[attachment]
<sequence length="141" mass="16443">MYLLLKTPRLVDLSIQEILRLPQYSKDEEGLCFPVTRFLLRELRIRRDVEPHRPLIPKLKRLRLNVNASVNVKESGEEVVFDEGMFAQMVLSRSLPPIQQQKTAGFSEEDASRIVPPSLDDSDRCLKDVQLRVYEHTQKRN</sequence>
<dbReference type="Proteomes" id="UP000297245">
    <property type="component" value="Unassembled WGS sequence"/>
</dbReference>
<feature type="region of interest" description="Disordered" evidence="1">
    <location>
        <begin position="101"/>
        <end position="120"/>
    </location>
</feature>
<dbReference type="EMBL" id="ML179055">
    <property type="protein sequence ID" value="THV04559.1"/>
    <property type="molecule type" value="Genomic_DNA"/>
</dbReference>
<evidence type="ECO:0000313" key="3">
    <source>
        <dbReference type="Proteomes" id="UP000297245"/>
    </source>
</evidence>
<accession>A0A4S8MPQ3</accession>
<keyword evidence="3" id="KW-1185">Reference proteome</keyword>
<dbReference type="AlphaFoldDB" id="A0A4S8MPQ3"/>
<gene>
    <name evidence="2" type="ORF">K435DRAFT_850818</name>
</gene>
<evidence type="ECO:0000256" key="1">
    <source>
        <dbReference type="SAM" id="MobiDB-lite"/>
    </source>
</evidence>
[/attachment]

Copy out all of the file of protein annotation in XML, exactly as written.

<sequence length="141" mass="16443">MYLLLKTPRLVDLSIQEILRLPQYSKDEEGLCFPVTRFLLRELRIRRDVEPHRPLIPKLKRLRLNVNASVNVKESGEEVVFDEGMFAQMVLSRSLPPIQQQKTAGFSEEDASRIVPPSLDDSDRCLKDVQLRVYEHTQKRN</sequence>
<dbReference type="Proteomes" id="UP000297245">
    <property type="component" value="Unassembled WGS sequence"/>
</dbReference>
<feature type="region of interest" description="Disordered" evidence="1">
    <location>
        <begin position="101"/>
        <end position="120"/>
    </location>
</feature>
<dbReference type="EMBL" id="ML179055">
    <property type="protein sequence ID" value="THV04559.1"/>
    <property type="molecule type" value="Genomic_DNA"/>
</dbReference>
<evidence type="ECO:0000313" key="3">
    <source>
        <dbReference type="Proteomes" id="UP000297245"/>
    </source>
</evidence>
<accession>A0A4S8MPQ3</accession>
<keyword evidence="3" id="KW-1185">Reference proteome</keyword>
<dbReference type="AlphaFoldDB" id="A0A4S8MPQ3"/>
<gene>
    <name evidence="2" type="ORF">K435DRAFT_850818</name>
</gene>
<evidence type="ECO:0000256" key="1">
    <source>
        <dbReference type="SAM" id="MobiDB-lite"/>
    </source>
</evidence>